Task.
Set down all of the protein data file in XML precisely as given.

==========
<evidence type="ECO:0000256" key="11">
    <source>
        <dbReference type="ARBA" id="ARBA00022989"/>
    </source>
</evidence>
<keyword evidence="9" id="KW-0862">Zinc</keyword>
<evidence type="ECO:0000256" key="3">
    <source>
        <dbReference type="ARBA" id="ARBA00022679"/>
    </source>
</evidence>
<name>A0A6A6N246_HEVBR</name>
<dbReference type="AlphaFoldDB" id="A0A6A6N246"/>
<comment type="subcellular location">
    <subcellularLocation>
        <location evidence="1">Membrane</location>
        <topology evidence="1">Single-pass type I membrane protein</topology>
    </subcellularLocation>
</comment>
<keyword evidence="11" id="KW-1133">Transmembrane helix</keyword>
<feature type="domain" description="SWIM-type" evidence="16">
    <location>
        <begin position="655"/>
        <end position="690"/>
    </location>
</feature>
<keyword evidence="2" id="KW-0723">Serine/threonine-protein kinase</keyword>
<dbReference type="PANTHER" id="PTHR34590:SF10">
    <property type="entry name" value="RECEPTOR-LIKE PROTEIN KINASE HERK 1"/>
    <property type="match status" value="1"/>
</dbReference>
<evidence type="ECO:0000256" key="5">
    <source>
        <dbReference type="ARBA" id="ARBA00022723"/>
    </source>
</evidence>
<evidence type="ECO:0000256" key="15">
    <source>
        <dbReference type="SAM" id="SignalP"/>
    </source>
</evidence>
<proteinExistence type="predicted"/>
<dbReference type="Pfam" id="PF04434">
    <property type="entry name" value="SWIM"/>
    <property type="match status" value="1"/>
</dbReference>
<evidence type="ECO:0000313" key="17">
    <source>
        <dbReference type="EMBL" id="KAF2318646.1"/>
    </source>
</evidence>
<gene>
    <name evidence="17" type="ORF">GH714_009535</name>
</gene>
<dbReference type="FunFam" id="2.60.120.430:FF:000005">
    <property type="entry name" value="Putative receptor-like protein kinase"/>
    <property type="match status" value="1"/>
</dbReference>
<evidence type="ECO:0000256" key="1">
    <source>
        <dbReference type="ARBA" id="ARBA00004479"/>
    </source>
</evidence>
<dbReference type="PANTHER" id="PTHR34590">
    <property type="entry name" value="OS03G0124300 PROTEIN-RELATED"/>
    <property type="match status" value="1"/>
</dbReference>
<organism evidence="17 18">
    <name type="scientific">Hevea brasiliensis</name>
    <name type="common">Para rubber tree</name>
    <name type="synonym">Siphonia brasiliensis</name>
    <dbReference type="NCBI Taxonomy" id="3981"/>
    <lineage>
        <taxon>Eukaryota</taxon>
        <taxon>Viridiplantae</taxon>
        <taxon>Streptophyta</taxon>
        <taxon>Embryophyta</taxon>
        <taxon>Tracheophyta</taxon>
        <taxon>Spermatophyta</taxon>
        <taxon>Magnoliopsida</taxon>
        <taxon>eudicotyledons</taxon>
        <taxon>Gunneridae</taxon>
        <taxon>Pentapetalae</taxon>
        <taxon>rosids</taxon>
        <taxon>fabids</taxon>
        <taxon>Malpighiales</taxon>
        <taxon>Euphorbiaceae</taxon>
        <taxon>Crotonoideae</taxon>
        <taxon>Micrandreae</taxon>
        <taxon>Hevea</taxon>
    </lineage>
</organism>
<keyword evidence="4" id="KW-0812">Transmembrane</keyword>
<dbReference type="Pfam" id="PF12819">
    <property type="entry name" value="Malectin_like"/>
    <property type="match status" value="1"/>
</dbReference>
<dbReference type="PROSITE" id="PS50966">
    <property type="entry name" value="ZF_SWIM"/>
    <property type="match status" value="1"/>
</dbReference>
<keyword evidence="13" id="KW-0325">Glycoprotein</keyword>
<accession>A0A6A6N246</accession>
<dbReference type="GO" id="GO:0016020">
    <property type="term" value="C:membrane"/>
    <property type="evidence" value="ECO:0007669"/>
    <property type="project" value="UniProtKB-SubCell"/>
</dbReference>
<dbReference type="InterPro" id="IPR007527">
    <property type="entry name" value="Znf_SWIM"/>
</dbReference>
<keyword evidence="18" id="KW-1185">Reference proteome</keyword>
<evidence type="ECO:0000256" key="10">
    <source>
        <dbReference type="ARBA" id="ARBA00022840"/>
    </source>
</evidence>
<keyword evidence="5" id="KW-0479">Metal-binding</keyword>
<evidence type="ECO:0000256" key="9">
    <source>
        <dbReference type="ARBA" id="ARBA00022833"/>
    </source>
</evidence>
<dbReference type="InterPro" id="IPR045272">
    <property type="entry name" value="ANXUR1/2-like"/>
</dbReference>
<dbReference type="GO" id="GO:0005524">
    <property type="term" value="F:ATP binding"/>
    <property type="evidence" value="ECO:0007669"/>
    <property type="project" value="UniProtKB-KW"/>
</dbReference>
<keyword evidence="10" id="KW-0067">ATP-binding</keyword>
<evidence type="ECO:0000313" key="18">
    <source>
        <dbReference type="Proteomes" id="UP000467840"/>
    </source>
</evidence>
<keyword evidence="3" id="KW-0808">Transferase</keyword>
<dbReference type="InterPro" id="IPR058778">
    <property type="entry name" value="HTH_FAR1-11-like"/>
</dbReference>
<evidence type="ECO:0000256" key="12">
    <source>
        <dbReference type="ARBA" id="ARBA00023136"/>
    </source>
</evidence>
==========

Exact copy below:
<evidence type="ECO:0000256" key="11">
    <source>
        <dbReference type="ARBA" id="ARBA00022989"/>
    </source>
</evidence>
<keyword evidence="9" id="KW-0862">Zinc</keyword>
<evidence type="ECO:0000256" key="3">
    <source>
        <dbReference type="ARBA" id="ARBA00022679"/>
    </source>
</evidence>
<name>A0A6A6N246_HEVBR</name>
<dbReference type="AlphaFoldDB" id="A0A6A6N246"/>
<comment type="subcellular location">
    <subcellularLocation>
        <location evidence="1">Membrane</location>
        <topology evidence="1">Single-pass type I membrane protein</topology>
    </subcellularLocation>
</comment>
<keyword evidence="11" id="KW-1133">Transmembrane helix</keyword>
<feature type="domain" description="SWIM-type" evidence="16">
    <location>
        <begin position="655"/>
        <end position="690"/>
    </location>
</feature>
<keyword evidence="2" id="KW-0723">Serine/threonine-protein kinase</keyword>
<dbReference type="PANTHER" id="PTHR34590:SF10">
    <property type="entry name" value="RECEPTOR-LIKE PROTEIN KINASE HERK 1"/>
    <property type="match status" value="1"/>
</dbReference>
<evidence type="ECO:0000256" key="5">
    <source>
        <dbReference type="ARBA" id="ARBA00022723"/>
    </source>
</evidence>
<evidence type="ECO:0000256" key="15">
    <source>
        <dbReference type="SAM" id="SignalP"/>
    </source>
</evidence>
<proteinExistence type="predicted"/>
<dbReference type="Pfam" id="PF04434">
    <property type="entry name" value="SWIM"/>
    <property type="match status" value="1"/>
</dbReference>
<evidence type="ECO:0000313" key="17">
    <source>
        <dbReference type="EMBL" id="KAF2318646.1"/>
    </source>
</evidence>
<gene>
    <name evidence="17" type="ORF">GH714_009535</name>
</gene>
<dbReference type="FunFam" id="2.60.120.430:FF:000005">
    <property type="entry name" value="Putative receptor-like protein kinase"/>
    <property type="match status" value="1"/>
</dbReference>
<evidence type="ECO:0000256" key="1">
    <source>
        <dbReference type="ARBA" id="ARBA00004479"/>
    </source>
</evidence>
<dbReference type="PANTHER" id="PTHR34590">
    <property type="entry name" value="OS03G0124300 PROTEIN-RELATED"/>
    <property type="match status" value="1"/>
</dbReference>
<organism evidence="17 18">
    <name type="scientific">Hevea brasiliensis</name>
    <name type="common">Para rubber tree</name>
    <name type="synonym">Siphonia brasiliensis</name>
    <dbReference type="NCBI Taxonomy" id="3981"/>
    <lineage>
        <taxon>Eukaryota</taxon>
        <taxon>Viridiplantae</taxon>
        <taxon>Streptophyta</taxon>
        <taxon>Embryophyta</taxon>
        <taxon>Tracheophyta</taxon>
        <taxon>Spermatophyta</taxon>
        <taxon>Magnoliopsida</taxon>
        <taxon>eudicotyledons</taxon>
        <taxon>Gunneridae</taxon>
        <taxon>Pentapetalae</taxon>
        <taxon>rosids</taxon>
        <taxon>fabids</taxon>
        <taxon>Malpighiales</taxon>
        <taxon>Euphorbiaceae</taxon>
        <taxon>Crotonoideae</taxon>
        <taxon>Micrandreae</taxon>
        <taxon>Hevea</taxon>
    </lineage>
</organism>
<keyword evidence="4" id="KW-0812">Transmembrane</keyword>
<dbReference type="Pfam" id="PF12819">
    <property type="entry name" value="Malectin_like"/>
    <property type="match status" value="1"/>
</dbReference>
<dbReference type="PROSITE" id="PS50966">
    <property type="entry name" value="ZF_SWIM"/>
    <property type="match status" value="1"/>
</dbReference>
<keyword evidence="13" id="KW-0325">Glycoprotein</keyword>
<accession>A0A6A6N246</accession>
<dbReference type="GO" id="GO:0016020">
    <property type="term" value="C:membrane"/>
    <property type="evidence" value="ECO:0007669"/>
    <property type="project" value="UniProtKB-SubCell"/>
</dbReference>
<dbReference type="InterPro" id="IPR007527">
    <property type="entry name" value="Znf_SWIM"/>
</dbReference>
<keyword evidence="18" id="KW-1185">Reference proteome</keyword>
<evidence type="ECO:0000256" key="10">
    <source>
        <dbReference type="ARBA" id="ARBA00022840"/>
    </source>
</evidence>
<keyword evidence="5" id="KW-0479">Metal-binding</keyword>
<evidence type="ECO:0000256" key="9">
    <source>
        <dbReference type="ARBA" id="ARBA00022833"/>
    </source>
</evidence>
<dbReference type="InterPro" id="IPR045272">
    <property type="entry name" value="ANXUR1/2-like"/>
</dbReference>
<dbReference type="GO" id="GO:0005524">
    <property type="term" value="F:ATP binding"/>
    <property type="evidence" value="ECO:0007669"/>
    <property type="project" value="UniProtKB-KW"/>
</dbReference>
<keyword evidence="10" id="KW-0067">ATP-binding</keyword>
<evidence type="ECO:0000313" key="18">
    <source>
        <dbReference type="Proteomes" id="UP000467840"/>
    </source>
</evidence>
<keyword evidence="3" id="KW-0808">Transferase</keyword>
<dbReference type="InterPro" id="IPR058778">
    <property type="entry name" value="HTH_FAR1-11-like"/>
</dbReference>
<evidence type="ECO:0000256" key="12">
    <source>
        <dbReference type="ARBA" id="ARBA00023136"/>
    </source>
</evidence>